Obstetrics and Gynecology 10/2013; 122(4):858-862. DOI:10.1097/AOG.0b013e3182a2dccd · 4.37 Impact Factor
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    ABSTRACT: Maternal vitamin D deficiency has been linked to fetal growth restriction, but the underlying mechanisms are unclear. We tested the hypothesis that poor maternal 25-hydroxyvitamin D [25(OH)D] was associated with increased risk of placental vascular pathology. Maternal serum 25(OH)D was measured at ≤26 wk of gestation in a random subcohort of term, singleton infants in the Collaborative Perinatal Project (1959-1966; n = 2048). A dichotomous vascular construct was created from the presence of any of 12 pathologies identified on placental examinations, including evidence of placental abruption, infarction, hypoxia, decidual vasculopathy, or thrombosis of fetal vessels (n = 240 cases). The relation between 25(OH)D and vascular pathology was modified by infant sex (P = 0.003). A maternal 25(OH)D concentration ≥80 compared with <50 nmol/L was associated with 49% lower risk of pathology in boys [adjusted OR (95% CI): 0.27, 0.95] after conditioning on study site. No associations were observed between maternal 25(OH)D and pathology in mothers with female offspring. Subsequent analyses showed that, in pregnancies with a female fetus, vascular pathology was associated with a reduced birth-weight z score when the mother's 25(OH)D concentration was <30 nmol/L (β: -0.73; 95% CI: -1.17, -0.30). No association was observed between pathology and birth weight in mothers of female offspring with 25(OH)D concentrations ≥30 nmol/L or in boys, regardless of maternal 25(OH)D status. Our findings suggest complex relations between vitamin D, placental vascular pathology, and birth weight that differ by infant sex. Maternal vitamin D status may be beneficial for male and female offspring through different mechanisms.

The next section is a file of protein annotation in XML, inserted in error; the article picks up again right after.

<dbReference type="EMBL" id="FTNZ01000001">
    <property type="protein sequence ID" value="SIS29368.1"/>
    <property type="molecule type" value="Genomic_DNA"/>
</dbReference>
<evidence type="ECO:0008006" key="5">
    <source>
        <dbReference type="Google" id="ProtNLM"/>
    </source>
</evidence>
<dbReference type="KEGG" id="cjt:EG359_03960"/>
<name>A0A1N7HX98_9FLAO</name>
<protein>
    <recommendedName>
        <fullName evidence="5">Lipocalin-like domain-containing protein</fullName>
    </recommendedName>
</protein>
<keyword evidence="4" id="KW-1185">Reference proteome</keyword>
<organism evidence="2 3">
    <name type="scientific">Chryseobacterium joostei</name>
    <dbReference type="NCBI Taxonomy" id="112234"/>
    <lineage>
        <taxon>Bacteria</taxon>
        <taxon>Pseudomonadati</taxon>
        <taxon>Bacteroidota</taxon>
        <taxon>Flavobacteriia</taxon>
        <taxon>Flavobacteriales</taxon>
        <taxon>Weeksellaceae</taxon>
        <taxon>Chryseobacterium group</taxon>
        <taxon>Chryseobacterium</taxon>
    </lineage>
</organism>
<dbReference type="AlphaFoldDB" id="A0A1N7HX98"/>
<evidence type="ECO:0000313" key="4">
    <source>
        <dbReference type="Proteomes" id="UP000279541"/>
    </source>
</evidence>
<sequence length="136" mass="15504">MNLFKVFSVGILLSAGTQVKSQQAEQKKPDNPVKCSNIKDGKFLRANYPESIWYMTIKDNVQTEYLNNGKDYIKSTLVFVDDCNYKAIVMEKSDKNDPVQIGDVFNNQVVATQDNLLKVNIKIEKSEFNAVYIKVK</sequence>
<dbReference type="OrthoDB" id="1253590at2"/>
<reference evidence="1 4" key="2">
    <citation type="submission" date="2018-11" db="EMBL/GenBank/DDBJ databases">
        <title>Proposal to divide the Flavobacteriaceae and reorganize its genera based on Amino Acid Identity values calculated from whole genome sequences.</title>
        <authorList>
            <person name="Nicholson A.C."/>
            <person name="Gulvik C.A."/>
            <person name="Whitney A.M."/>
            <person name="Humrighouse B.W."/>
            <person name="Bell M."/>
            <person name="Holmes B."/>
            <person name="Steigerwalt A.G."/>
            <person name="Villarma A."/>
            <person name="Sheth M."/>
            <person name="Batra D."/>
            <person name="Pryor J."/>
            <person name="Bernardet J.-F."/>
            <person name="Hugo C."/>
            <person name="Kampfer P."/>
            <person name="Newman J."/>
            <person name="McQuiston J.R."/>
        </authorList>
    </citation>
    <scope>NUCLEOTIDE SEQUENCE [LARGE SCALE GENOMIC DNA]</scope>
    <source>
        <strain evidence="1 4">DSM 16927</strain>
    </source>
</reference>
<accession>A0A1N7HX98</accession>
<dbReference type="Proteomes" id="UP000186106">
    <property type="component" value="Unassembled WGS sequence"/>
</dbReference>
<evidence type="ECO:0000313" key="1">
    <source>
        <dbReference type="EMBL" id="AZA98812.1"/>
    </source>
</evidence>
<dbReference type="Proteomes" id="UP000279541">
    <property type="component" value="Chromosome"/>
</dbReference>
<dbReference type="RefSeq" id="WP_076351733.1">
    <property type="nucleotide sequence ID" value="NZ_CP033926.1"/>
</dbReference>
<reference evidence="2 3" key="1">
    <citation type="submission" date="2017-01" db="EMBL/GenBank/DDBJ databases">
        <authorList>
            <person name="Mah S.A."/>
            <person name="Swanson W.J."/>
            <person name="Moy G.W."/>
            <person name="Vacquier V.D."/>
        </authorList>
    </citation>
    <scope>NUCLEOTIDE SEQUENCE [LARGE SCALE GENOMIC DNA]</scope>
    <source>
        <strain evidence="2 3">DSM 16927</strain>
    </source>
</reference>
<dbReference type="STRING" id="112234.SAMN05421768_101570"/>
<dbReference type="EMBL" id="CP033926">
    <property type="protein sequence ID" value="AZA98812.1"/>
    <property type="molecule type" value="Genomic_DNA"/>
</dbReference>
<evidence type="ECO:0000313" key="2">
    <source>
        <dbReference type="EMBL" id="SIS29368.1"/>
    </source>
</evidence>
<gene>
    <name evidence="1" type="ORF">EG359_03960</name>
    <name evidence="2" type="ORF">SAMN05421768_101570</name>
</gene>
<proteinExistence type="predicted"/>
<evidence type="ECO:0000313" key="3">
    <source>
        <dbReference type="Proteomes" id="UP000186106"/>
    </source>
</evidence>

American Journal of Clinical Nutrition 06/2013; 98(2). DOI:10.3945/ajcn.112.055426 · 6.92 Impact Factor
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    ABSTRACT: Objective To determine if the length of fetal long bones (LB) at mid-trimester ultrasound is predictive of small-for-gestational-age (SGA) newborns at term delivery.Methods Retrospective evaluation of 6,781 women between 18 and 24 weeks' gestation at Magee-Womens Hospital (MWH). Gestational age (GA) was confirmed by first- or second-trimester ultrasound and patient's last menstrual period. Data were accrued from the institutional database at MWH. LB measurements were normalized to GA at the time of the ultrasound. The ratio was correlated with the probability of delivering an SGA newborn at term.Results In all, 583 women were identified with an SGA newborn (8.6%). LB-to-GA ratios were associated with the probability of delivering an SGA newborn at term (p < 0.001). There was no single LB that proved to be superior in predicting an SGA newborn.Conclusion There is a significant association between LB-to-GA ratio at midtrimester and the probability of SGA at term.